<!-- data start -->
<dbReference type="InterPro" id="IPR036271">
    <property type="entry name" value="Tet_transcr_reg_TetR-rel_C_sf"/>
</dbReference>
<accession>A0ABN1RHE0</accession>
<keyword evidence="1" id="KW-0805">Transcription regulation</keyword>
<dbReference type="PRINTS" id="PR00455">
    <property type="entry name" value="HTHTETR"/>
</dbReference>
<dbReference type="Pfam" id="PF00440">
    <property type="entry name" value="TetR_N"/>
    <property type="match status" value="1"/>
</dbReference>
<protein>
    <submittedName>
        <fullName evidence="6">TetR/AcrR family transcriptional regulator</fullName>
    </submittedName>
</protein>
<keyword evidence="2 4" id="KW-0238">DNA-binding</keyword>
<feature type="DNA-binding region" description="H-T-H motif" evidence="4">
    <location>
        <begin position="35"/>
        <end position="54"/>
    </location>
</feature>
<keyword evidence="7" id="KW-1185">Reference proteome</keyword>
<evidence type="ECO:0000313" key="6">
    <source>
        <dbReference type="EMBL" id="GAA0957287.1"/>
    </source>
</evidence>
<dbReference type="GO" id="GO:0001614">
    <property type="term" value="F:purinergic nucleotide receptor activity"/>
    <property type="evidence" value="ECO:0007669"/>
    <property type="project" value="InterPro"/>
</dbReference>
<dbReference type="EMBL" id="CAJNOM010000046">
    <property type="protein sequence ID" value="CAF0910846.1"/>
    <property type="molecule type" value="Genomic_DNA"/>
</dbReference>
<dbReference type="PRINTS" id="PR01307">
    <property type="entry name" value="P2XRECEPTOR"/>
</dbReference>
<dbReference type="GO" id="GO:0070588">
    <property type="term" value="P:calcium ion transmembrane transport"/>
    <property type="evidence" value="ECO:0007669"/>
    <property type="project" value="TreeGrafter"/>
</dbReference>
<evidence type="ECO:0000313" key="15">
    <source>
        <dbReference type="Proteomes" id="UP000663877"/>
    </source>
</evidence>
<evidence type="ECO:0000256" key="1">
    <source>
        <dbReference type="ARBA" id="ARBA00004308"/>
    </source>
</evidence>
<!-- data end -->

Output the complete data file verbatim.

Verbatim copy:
<dbReference type="InterPro" id="IPR036271">
    <property type="entry name" value="Tet_transcr_reg_TetR-rel_C_sf"/>
</dbReference>
<accession>A0ABN1RHE0</accession>
<keyword evidence="1" id="KW-0805">Transcription regulation</keyword>
<dbReference type="PRINTS" id="PR00455">
    <property type="entry name" value="HTHTETR"/>
</dbReference>
<dbReference type="Pfam" id="PF00440">
    <property type="entry name" value="TetR_N"/>
    <property type="match status" value="1"/>
</dbReference>
<protein>
    <submittedName>
        <fullName evidence="6">TetR/AcrR family transcriptional regulator</fullName>
    </submittedName>
</protein>
<keyword evidence="2 4" id="KW-0238">DNA-binding</keyword>
<feature type="DNA-binding region" description="H-T-H motif" evidence="4">
    <location>
        <begin position="35"/>
        <end position="54"/>
    </location>
</feature>
<keyword evidence="7" id="KW-1185">Reference proteome</keyword>
<evidence type="ECO:0000313" key="6">
    <source>
        <dbReference type="EMBL" id="GAA0957287.1"/>
    </source>
</evidence>
<dbReference type="GO" id="GO:0001614">
    <property type="term" value="F:purinergic nucleotide receptor activity"/>
    <property type="evidence" value="ECO:0007669"/>
    <property type="project" value="InterPro"/>
</dbReference>
<dbReference type="EMBL" id="CAJNOM010000046">
    <property type="protein sequence ID" value="CAF0910846.1"/>
    <property type="molecule type" value="Genomic_DNA"/>
</dbReference>
<dbReference type="PRINTS" id="PR01307">
    <property type="entry name" value="P2XRECEPTOR"/>
</dbReference>
<dbReference type="GO" id="GO:0070588">
    <property type="term" value="P:calcium ion transmembrane transport"/>
    <property type="evidence" value="ECO:0007669"/>
    <property type="project" value="TreeGrafter"/>
</dbReference>
<evidence type="ECO:0000313" key="15">
    <source>
        <dbReference type="Proteomes" id="UP000663877"/>
    </source>
</evidence>
<evidence type="ECO:0000256" key="1">
    <source>
        <dbReference type="ARBA" id="ARBA00004308"/>
    </source>
</evidence>